1913 and 1914 were years of scandal, freedom, rising prosperity, change and the suffragettes. The change of the years saw the rise of a fashion which divided the nation- The Tango.
In October 1913, the primate of the Anglican church in Sydney preached a fiery sermon at St Andrew's Cathedral against the dance and its associated fashions. He denounced it as a symptom of a decadent civilisation. But his denunciations didn't prevent the arrival of the tango and its split to the knee dresses to Sydney.
In January 1914, Sydney Carlton, performed the dance as part of a revue called 'The Dandies' in the not so decent playhouse, Eden Gardens in Manly. The show was so popular that it led to the development of the famous Tivoli tango teas, which featured American import Josephine Davis.
Miss Davis was a respectable young lady, and although a tango lover and dancer made it very clear that she was in no way supportive of the suffragettes. She took pains to tell the press of all the highly regarded people in the US who were dancing the tango. These included several Vanderbilts and a couple of Astors. She also ensured that she was in no way associated with Mrs Pankhurst and her unwomanly pursuits.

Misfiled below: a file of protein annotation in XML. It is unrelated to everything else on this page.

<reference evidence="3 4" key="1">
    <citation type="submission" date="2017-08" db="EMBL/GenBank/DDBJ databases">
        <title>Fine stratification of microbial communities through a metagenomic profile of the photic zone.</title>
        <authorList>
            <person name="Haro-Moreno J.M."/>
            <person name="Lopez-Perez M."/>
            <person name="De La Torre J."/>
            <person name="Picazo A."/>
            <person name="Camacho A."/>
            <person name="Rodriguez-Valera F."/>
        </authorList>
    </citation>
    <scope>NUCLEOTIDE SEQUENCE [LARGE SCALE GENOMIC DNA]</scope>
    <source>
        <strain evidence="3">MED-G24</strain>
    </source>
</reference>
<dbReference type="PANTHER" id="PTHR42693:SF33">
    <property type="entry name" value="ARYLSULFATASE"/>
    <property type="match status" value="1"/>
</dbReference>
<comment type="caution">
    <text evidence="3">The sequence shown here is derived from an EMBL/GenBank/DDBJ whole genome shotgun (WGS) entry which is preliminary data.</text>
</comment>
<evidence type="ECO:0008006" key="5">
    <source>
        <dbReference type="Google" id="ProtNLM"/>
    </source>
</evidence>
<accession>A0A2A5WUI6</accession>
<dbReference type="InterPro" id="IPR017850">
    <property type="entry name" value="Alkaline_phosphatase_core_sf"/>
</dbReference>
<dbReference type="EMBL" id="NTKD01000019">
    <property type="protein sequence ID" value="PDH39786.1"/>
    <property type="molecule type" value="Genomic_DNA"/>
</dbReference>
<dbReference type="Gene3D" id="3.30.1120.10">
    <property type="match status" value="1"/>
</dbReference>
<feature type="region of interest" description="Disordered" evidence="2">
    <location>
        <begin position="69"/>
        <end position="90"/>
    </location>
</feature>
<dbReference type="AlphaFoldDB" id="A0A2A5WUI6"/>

The women of Melbourne were scandalised by the arrival of the tango in Australia. Mrs Shiel of the Australasian women's conference, told her audience that the fashions were indecorous. She was appalled at the number of women in Melbourne wearing skirts split to the knee and the 'disgraceful sights ' being seen in St Kilda.
All this controversy fuelled the imaginations of astute theatrical entrepreneurs who hastened to capitalise upon it. The Tivoli tango teas were part fashion parade and part dance. William Anderson soon followed suit and incorporated the tango into his Easter pantomime Aladdin, which featured the lovely and also somewhat scandalous Carrie Moore. Aladdin toured New Zealand shortly afterwards and the company brought the tango with them to that country.
Despite the hype, it seems that many young gentlemen who attended the tango teas were disappointed. They were quite tame affairs, and a brief glimpse of a feminine ankle was the most salacious sight they saw at the show.
* Tango postcard from my collection- Check it out on flickr...